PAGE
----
Admit you don't know

As I continue working hard at the architecture firm, I’ve found myself with new exciting responsibilities that involve answering lots of questions. My preference is to receive questions via email rather than over the phone because I noticed that many people expect immediate answers. As every architect knows, a majority of questions don’t have immediate answers and require some investigation in order to get the correct answer. Whenever I find myself in a situation where someone expects an immediate answer, I admit that I don’t know, but I’ll find out and get back to them. Here are 5 reasons why I admit I don’t know.

10 Tips for starting a website

If you’re thinking of starting a website or blog, this post was written for you. I’ll go over several main ideas that you need to figure out as well as the steps for building your website; from creating an account with a website hosting platform to selecting a template on WordPress and tips for managing your website. If I were starting this website over again with what I know today, this is the process I would follow.

Design Progress on Sky Mausoleum

With very little time in my evenings to focus on designing the 13x30 Sky Mausoleum project, I’ve been developing my proposal whenever I have an hour to devote to the project. This week’s focus was on developing a typical floor plan of the mausoleum floors. While working on the layout of interior spaces, I made a decision to offset the mausoleum floors from the ground floor to create an outdoor space on the first floor of the mausoleum. Here’s a design update for Sky Mausoleum.

5 Things I Love and Hate About Being an Architect

Although I’ve been a licensed architect for a little over a year, I’m still relatively young in the profession of architecture with a total of 4 years and 3 months of professional experience. In this time, I’ve been able to exponentially grow, take on more responsibility, and climb the corporate ladder at my firm. During this time, I’ve had observations of my peers and personal experiences that I’ve loved and hated. Here are 5 things that I love and hate about being an architect.

Designing the Sky Mausoleum

As everything in my life begins to settle into a new routine, I’ve made time to focus on designing the Sky Mausoleum project. My process always starts off with reclining in my chair, staring off into the sky, trees, or my ceiling, and thinking. From one idea, an evolution occurs and the idea is constantly criticized, expanded, and refined until I eventually have a mental image of a possible design. Here’s the evolution of the Sky Mausoleum’s design thus far.

Making a Photo Wall in 3 Hours

As we approached Andrea’s one year academic travel to New Mexico, we decided to take a few hours on a beautiful Sunday afternoon to put up a photo wall that we’ve been planning for a few months. With all of our photos sent to the store to print and our box of picture frames opened, we gathered our tools and went straight to work. Here’s how we put together our photo wall in 3 hours with an easy plan and simple tools.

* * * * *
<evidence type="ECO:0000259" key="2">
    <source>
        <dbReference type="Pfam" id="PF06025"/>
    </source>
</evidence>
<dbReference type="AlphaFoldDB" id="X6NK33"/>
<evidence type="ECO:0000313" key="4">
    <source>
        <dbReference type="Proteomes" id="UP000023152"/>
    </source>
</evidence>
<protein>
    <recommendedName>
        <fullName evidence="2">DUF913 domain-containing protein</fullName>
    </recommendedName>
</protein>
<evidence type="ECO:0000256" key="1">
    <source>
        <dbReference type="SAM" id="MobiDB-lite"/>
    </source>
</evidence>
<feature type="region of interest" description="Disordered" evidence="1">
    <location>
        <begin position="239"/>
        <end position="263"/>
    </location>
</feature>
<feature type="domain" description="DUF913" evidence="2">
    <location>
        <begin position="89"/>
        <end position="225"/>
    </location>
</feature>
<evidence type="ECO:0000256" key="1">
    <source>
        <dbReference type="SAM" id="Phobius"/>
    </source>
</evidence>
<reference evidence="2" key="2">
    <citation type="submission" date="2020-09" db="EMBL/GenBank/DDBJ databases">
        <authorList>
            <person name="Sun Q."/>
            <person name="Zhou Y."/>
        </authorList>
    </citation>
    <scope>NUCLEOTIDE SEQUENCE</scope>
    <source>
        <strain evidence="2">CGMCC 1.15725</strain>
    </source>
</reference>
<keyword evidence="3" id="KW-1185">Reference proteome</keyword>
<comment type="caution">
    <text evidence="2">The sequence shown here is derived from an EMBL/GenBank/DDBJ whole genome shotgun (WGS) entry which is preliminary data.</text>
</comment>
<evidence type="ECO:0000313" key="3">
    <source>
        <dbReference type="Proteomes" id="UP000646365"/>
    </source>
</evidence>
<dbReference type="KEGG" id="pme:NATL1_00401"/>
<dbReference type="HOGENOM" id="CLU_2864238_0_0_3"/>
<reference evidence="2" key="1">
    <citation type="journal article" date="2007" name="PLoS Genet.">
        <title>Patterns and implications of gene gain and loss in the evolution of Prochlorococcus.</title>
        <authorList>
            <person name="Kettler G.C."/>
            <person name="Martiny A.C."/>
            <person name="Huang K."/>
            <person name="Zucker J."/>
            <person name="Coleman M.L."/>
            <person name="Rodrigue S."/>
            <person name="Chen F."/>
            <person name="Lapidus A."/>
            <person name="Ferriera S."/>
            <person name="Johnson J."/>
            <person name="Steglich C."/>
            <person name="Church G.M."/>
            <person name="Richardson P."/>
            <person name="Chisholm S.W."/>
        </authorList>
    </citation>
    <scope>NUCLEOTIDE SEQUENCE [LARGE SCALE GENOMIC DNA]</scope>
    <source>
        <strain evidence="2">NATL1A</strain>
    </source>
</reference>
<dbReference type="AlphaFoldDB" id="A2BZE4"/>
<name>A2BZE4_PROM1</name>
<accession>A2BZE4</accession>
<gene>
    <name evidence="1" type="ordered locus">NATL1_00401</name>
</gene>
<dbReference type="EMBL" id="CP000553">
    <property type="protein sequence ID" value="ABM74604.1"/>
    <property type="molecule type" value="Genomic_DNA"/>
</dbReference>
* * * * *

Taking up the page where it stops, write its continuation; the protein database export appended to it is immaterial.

Lessons Learned from Frank Gehry on Masterclass

After several months of waiting for Frank Gehry’s Masterclass to be fully released, I finally had the opportunity to go through all of the courses and learn from his experiences. Although his class is an overview of the various skills one needs as an architect, I found it to be very informing for both non-architects and architects at any point in their career. Among many others, here are 3 things that I gained from Gehry’s Masterclass.

Starting Project 13x30 Sky Mausoleum

Over the past few weeks, I’ve been brainstorming several exciting projects to continue my 30x30 goal and I’m excited to tell you about one of them; Sky Mausoleum which will be my 13th project in this series. As the name implies, project 13x30 will be a mausoleum in New York City that challenges our notion of cemeteries and storing the remains of our loved ones. This project is meant to provoke further thought in the architectural typology of mausoleums while relating to current issues and trends of society in the 21st century. Here’s how.

The Best Glasses I've Ever Bought

Ever since I was 12 years old, I’ve been near sighted and needed to wear glasses to help me see into the distance. Being the only child out of 5 siblings that needed to always wear glasses, I’ve had my fair share of good frames that were comfortable and worked with my facial structure as well as bad frames that left dark marks on my nose and would slip off of my face. This year marks the 7th year that I’ve had my frames and it was time for a change. Here’s my story of my search for a low cost, comfortable, and stylish new glasses and prescription sunglasses.

A Young Professionals Financial Reality

Back in the summer of 2013, I graduated from architecture school with a Masters of Architecture degree at the age of 23. As soon as I walked across the stage and took the blank diploma, my journey into the real world began. Then, I received an email congratulating me for graduating followed by a note that my 6 month grace period has started. It was at this moment that I realized I just set foot into the professional world with a net worth well below zero. Sound familiar to you? Here are 10 important things that I learned about my finances as a young professional.